Where Do I Start?

Investing crash course for those who don't know where to start.

Jack Raines
August 12, 2021

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How to Start Investing in 2021: A Complete Guide for Beginners

“I want to invest, but I have no idea how.”

“No one ever taught me this stuff, where do I get started?”

“What stocks should I buy?”

“How much should I invest? How much money can I make?”

“I’m afraid of losing money.”

If you have these questions and concerns, this one is for you. If you are comfortable with your investing process already, send this to someone who isn’t.

My first “investment” was $1,000 in a weed stock in 2018 (thanks for the stock tip Chase), because I thought Canada’s marijuana legalization would send it to the moon. Did I look at its valuation? No. Did I look at its financials? No. Did I care about US expansion plans? No. My thesis was simple: weed legalization would make stocks go up. I was right, initially. The stock doubled, so I bought $2,000 more. It then dropped by 75% LOL.

I was a junior in college, and I really didn’t know anything about investing. I don’t want you to be like 2018 me. Investing is the most effective way to grow wealth over time, but our education system has failed to teach us how. Investing can be quite simple, but it is intimidating if you are just getting started. There is a ton of information out there, and you can get lost in the sauce. Once you cut out the noise, investing is pretty straight forward. Check it out.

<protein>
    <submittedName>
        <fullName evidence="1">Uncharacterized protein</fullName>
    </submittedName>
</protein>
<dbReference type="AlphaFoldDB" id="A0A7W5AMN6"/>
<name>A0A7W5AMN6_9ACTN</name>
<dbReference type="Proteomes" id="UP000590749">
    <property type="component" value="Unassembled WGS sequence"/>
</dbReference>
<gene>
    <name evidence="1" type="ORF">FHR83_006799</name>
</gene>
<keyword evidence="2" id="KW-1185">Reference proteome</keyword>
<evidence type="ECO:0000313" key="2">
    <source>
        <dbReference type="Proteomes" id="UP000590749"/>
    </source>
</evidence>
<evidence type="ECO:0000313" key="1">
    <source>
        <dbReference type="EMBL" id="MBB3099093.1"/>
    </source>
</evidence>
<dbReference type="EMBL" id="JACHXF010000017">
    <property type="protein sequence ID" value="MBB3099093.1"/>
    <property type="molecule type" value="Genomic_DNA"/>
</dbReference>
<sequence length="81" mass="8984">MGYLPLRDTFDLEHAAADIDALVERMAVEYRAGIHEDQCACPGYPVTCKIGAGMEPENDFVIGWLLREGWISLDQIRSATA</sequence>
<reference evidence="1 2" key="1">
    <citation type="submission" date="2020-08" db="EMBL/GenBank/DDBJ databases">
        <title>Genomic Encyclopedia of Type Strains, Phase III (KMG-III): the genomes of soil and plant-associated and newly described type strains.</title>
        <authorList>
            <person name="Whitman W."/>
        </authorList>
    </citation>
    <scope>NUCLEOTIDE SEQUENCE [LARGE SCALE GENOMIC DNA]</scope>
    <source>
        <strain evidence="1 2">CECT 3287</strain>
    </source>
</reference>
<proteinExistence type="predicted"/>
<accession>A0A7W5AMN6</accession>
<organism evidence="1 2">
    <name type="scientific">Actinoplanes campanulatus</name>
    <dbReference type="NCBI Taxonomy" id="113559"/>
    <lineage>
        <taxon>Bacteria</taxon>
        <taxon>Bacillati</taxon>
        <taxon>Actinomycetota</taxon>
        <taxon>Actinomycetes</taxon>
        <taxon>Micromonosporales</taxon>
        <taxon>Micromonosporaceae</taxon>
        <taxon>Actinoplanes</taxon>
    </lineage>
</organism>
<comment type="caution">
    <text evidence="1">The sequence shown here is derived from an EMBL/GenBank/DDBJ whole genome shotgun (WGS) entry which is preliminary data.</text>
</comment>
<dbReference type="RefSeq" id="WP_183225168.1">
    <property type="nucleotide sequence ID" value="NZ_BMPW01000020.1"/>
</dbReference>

Where to Invest?

To buy stocks, you have to open an account with a brokerage.

Brokerage accounts = Investing; Checking accounts = Saving

Personally, I use TD Ameritrade. However, there are plenty of options that include E-Trade, Charles Schwab, Fidelity, and even Robinhood. You can go to any of these company’s websites, add your personal and bank information, and start investing right now. The three basic brokerage accounts are taxable (regular) accounts, Roth IRAs, and traditional IRAs (note that Robinhood does not offer Roth or traditional IRAs).

Roth IRA

Opening a Roth IRA is one of the most important decisions you can make. You can contribute up to $6,000 a year between a Roth and regular IRA, but the tax benefits typically favor using a Roth, especially early in your career. See this post for a detailed breakdown of Roths and IRAs.

You want to max out the Roth IRA before investing in a regular account due to the tax benefits: no capital gains taxes and no taxes on withdrawals. The catch is that you can’t withdraw the money before retirement age (without a penalty). You can invest any leftover cash in regular accounts.

Roth 401k

Your employer also probably offers a 401k plan. You can open a 401k or a Roth 401k, just like with IRAs. Stick with the Roth right now. You need to figure out the details of your employer’s plan and see if they do a 401k match. My employer matches 50% of my Roth 401k contributions up to 6%. This means that if I invest 6% of my salary in my Roth 401k, my employer will contribute an additional 3% of my salary for free. So far, I have received $5,000 in *free* money from UPS thanks to the 401k match. You are leaving money on the table if you don’t invest what your employer is willing to match.

Taxable Account

This is the regular, basic brokerage account. You can buy and sell whatever, whenever. If you have leftover money that you want to invest, put it here. Just know that if you sell for a profit, you will owe taxes on those profits. If you hold the stock for over a year, the taxes are lower than if you sell under a year. Again, invest here after maxing out your Roth.